Initial treatment for prostate cancer in China often involves orchiectomy, a relatively low-cost surgical procedure that immediately lowers testosterone levels. Orchiectomy has fallen out of favor in Western countries, however, because hormone therapy such as medical castration is less intrusive and appears to be equally effective. The use of medical castration to treat prostate cancer is nearly universal in the United States and Japan, where Lupron (leuprolide, manufactured by Abbott Laboratories and Takeda Pharmaceutical Co. Ltd.) is the leading brand. Physicians in China still tend to rely on orchiectomy, however, possibly because of the low cost of surgery compared to the higher and continuing costs of hormone therapy.
Recent interviews conducted by Kantar Health and Draco Healthcare Consulting, LLC show that physicians in China have sound knowledge and awareness of advances in prostate patient treatment. The PRC government in March 2006 approved Lupron and in 2009 approved generic leuprorelin acetate made by several domestic companies, which may lower the cost and increase the use of medical castration in the future. China still needs to invest heavily in education, however, to increase patient awareness.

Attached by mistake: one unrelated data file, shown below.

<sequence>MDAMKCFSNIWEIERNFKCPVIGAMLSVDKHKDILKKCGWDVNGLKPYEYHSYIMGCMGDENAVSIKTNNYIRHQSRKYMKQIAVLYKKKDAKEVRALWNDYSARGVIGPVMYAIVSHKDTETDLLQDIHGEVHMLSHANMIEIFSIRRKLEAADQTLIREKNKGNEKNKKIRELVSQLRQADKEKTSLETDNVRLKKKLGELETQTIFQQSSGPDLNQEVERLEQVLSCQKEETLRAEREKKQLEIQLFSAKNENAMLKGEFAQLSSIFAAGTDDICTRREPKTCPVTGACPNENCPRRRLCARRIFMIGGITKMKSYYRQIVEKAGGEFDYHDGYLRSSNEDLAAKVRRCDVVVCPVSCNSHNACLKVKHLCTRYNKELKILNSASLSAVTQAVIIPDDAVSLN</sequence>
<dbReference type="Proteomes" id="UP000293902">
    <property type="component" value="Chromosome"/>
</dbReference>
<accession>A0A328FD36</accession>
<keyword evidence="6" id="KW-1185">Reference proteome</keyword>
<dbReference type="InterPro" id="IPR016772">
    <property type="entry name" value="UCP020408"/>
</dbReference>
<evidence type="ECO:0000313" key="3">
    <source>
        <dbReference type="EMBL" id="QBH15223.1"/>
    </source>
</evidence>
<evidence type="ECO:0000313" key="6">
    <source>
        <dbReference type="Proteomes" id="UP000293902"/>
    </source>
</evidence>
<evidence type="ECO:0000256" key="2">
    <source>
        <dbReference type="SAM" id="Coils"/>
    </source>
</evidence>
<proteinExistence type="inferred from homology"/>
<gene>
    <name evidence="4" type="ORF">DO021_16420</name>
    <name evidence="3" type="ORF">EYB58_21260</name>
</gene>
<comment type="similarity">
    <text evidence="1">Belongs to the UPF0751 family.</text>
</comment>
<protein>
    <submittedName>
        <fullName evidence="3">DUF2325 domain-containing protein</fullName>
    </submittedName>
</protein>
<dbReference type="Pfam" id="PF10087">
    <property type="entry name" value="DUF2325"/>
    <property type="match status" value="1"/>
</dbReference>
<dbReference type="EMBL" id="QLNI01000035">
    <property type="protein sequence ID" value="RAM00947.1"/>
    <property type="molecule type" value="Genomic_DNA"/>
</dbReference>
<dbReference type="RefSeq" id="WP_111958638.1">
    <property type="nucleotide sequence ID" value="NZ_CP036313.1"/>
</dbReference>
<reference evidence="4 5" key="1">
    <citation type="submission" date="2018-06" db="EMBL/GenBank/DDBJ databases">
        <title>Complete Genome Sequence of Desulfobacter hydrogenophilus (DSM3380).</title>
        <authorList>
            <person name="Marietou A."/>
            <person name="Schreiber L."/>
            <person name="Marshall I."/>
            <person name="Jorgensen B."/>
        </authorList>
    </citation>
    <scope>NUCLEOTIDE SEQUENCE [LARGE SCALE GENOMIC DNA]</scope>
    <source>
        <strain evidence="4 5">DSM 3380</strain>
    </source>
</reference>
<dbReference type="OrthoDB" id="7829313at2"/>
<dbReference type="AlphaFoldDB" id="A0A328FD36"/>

Human epidermal growth factor receptor 2 (HER2, a gene found in more aggressive breast cancer) testing in China costs between ¥80 to ¥100 ($12 to $15) and is covered by public medical insurance plans. Despite the low cost, however, only 57 percent of China’s breast cancer patients were tested for HER2 status in 2008, according to a 2008 Chinese Medical Association survey. Reasons for the low testing rate included patients’ lack of awareness of the test and its value, as well as low confidence in the test’s quality and accuracy because of the lack of standardized testing kits.